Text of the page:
“He’s a little more optimistic about the visits than I am,’ Cliff Walker said. “I think we’ll have to make many of those his junior and senior year. He can’t make all of those this year. It’s just not possible. Not because of the money, but the time.

“Between now and then, we’ll have to work out where we’ll go to as many camps as possible. We don’t want to have a free weekend, let me put it like that,” he added. “We want to put something on every weekend. I wouldn’t want him to be idle for a moment, learning something, picking up something, progressing. My problem is if he stops.”
If Carver-Birmingham receiver Joshua Jones is going to earn a scholarship, he has to attend camps.

Despite catching eight touchdowns last season, Jones’ size (5-foot-4 and 124 pounds) remains a major drawback.

The best way to quash these questions? Perform in person. It’s a lot of pressure, but Jones, a rising senior, is confident he can make the plays and win over coaches.

“I just wait for it to come to me,” he said.

Oak Grove running back Erick Stinnett has a recruiting game plan: Attend mini-camps that have more than one college in attendance. Samford’s mega-camp earlier this summer, for instance, featured coaches from more than 40 programs.

Kentucky Christian and Valdosta have shown interest in Stinnett, a rising senior. He’s taken unofficial visits to the North Alabama and Jacksonville State.

Also, his parents paid for NCSA – like families at Chelsea and Carver – but he’s been pleased with the results.

“It has made a difference,” Stinnett said. “More football coaches have followed and talked to me (on the site).”
Brundidge enters this fall with an offer from Tennessee Tech. Meanwhile, Fordham, Kennesaw State, Massachusetts and Tulane have also shown interest. By the end of this summer, he plans to attend four camps and make two unofficial visits.

His biggest recruiting expense? Investing in a professional highlight video. Perhaps his smartest move? Finding free standardized test training online.

At Bessemer City, Martez Edwards said he stresses the ACT and SAT more than workouts, camps and campus visits.

Free or not, “the standardized test is the No. 1 priority; spare no cost when it comes to that,” said Edwards, whose top recruit in the Class of 2017 – linebacker Jamal Brooks – enters this summer with 25 offers, including SEC schools Missouri, Vanderbilt and Kentucky.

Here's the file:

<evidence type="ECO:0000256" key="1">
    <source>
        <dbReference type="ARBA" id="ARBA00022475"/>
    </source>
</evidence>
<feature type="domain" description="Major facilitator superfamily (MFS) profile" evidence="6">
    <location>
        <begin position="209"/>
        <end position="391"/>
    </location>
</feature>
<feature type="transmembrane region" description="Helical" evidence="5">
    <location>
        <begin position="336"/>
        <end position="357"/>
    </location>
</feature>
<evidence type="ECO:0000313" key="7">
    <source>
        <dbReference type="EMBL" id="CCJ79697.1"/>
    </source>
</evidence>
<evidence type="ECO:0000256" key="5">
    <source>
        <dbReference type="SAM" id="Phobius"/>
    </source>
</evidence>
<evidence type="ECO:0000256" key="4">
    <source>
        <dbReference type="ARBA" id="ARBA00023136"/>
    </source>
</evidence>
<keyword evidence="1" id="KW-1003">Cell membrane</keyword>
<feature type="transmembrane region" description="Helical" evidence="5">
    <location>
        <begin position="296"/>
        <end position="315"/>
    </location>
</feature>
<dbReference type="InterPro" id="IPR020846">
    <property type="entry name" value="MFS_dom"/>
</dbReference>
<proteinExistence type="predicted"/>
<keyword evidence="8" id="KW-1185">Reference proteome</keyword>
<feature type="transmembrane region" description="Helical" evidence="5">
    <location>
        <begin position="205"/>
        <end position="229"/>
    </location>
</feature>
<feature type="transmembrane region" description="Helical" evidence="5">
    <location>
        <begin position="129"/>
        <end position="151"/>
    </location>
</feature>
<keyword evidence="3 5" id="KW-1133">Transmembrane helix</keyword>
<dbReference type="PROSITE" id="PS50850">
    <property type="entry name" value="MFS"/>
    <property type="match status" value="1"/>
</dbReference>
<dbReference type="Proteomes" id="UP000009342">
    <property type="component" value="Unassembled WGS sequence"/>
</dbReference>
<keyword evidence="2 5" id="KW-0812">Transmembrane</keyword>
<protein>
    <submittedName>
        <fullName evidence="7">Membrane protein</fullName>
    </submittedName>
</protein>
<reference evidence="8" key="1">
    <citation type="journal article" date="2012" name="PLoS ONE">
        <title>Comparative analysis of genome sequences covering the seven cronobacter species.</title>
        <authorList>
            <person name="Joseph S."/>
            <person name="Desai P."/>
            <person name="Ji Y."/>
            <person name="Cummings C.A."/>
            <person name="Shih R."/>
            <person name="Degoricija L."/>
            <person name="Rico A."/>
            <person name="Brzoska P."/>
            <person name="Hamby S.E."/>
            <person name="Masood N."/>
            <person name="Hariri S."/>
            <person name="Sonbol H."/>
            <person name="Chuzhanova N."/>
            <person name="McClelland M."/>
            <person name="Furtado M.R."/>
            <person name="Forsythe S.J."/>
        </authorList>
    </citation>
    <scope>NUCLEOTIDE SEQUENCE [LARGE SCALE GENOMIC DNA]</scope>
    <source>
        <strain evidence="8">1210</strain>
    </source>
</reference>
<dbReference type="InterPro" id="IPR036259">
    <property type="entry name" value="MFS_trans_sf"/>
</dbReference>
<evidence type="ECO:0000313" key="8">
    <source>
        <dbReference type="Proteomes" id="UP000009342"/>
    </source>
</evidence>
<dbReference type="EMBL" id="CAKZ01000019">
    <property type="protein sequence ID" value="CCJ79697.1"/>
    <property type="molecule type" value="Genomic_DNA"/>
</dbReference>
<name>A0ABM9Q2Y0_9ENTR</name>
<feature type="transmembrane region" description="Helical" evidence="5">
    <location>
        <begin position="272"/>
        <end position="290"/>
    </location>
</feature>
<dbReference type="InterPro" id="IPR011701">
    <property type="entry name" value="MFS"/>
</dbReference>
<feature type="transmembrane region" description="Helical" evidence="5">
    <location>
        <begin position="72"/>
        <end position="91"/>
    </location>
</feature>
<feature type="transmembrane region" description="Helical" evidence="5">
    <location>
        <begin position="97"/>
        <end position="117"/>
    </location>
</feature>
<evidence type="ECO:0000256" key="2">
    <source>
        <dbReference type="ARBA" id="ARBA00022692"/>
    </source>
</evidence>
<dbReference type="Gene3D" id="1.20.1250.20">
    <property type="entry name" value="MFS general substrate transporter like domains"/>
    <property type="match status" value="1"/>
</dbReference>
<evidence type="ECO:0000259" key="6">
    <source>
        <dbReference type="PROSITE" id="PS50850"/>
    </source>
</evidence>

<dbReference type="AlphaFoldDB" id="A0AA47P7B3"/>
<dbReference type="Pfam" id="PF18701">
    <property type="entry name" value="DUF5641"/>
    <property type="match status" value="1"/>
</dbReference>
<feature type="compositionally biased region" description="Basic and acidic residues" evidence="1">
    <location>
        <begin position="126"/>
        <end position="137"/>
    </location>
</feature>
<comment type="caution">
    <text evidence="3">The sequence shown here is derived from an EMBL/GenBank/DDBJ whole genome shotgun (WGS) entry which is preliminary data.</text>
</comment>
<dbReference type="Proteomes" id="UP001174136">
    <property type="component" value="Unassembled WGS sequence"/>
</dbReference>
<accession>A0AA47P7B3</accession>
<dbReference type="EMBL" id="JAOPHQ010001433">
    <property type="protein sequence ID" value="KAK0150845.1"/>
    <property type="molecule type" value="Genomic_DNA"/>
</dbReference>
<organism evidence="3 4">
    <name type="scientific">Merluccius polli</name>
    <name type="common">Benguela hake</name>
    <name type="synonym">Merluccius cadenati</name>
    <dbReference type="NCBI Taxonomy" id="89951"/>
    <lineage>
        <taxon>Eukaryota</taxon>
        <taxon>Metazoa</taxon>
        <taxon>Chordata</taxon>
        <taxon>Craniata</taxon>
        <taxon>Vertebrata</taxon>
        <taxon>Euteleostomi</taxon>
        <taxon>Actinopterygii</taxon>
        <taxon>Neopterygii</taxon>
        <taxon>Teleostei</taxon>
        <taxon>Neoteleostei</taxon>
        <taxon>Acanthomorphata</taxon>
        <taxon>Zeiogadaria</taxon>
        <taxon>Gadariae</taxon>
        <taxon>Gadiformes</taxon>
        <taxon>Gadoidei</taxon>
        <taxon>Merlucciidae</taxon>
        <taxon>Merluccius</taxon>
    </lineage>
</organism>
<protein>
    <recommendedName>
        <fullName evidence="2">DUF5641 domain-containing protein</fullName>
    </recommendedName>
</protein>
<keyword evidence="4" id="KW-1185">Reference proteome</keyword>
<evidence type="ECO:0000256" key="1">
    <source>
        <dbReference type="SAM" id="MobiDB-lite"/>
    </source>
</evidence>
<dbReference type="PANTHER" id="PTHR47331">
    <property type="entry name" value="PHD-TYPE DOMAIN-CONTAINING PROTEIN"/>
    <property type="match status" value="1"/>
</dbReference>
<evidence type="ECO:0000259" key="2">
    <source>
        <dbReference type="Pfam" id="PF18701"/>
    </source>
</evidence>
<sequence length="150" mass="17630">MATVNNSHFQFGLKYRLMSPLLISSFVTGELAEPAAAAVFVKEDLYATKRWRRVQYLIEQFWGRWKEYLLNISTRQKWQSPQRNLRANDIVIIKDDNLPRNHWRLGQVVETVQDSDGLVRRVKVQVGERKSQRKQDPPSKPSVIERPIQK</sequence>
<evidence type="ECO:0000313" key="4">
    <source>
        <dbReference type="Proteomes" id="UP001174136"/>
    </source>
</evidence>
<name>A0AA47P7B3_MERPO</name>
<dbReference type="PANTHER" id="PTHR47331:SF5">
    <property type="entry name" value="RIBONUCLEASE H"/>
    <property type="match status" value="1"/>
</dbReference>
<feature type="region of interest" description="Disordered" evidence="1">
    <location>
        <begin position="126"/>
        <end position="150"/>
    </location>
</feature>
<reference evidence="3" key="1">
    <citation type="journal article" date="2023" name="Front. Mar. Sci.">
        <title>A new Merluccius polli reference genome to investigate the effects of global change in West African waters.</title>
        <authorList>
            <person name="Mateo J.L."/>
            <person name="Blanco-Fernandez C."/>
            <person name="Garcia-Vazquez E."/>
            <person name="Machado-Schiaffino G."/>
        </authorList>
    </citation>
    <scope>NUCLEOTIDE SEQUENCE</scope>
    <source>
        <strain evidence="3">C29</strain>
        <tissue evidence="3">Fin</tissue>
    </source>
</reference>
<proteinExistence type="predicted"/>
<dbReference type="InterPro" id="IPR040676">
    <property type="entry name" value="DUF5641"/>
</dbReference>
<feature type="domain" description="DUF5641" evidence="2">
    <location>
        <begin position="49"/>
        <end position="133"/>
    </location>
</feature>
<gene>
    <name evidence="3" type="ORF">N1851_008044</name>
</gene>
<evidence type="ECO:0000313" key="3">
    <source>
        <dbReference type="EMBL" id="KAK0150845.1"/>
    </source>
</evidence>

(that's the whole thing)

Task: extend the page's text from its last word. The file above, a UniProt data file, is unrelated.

GAS UP THE MINIVAN
Back on the road with the Graves, JaCure’ has taken unofficial visits to Princeton, Louisiana-Lafayette, Southern Mississippi and Middle Tennessee. He and his father have learned that unlike other positions, college football teams prefer to offer quarterbacks in person. So, they hit the road in search of opportunities.

Thanks to his mother, Jackie Graves, his cross-country trip will be memorable for more than just football.

Curtis Graves has family in New Jersey.

(Jackie’s family from Lafayette, the site of a Louisiana-Lafayette football road trip. Their arrival was celebrated by family with a crawfish boil.)

When the Jacksons embark on college trips, they usually take a Minor teammate like receivers Jaylond Adams or DeLonte’ Evans.

“We don’t want it to be all work, work work,” Jackie Graves said. “We want it to be fun for them.

“It’s a lot of riding, a lot of time. So there’s no point in wasting it all on football.”
JaCure’, like many of the colleges that are recruiting him, is working on a backup plan. He has a 3.7 grade point average and 20 on the ACT. In college, he plans to major in Biological Science, a career path to becoming a veterinarian, doctor or zoologist.

“If I can’t make it to the NFL, I need a backup plan,” he said. “If the college has what I need (athletically and academically), that’s the college I’ll probably go to.”

This post originally appeared on High School Sports AL. Copyright 2016.

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Shomari Williams

Shomari founded Top Prospects to help other Canadian athletes be recruited by, and earn scholarships at universities and colleges in Canada and the US. His unique experiences earning a full-ride scholarship to an NCAA FBS school and also playing for a championship CIS team, and then enjoying a CFL career will be an important source of support and assistance to coaches recruiting into their college and university programs, and to student-athletes and their parents as they make critical decisions about their academic and athletic futures.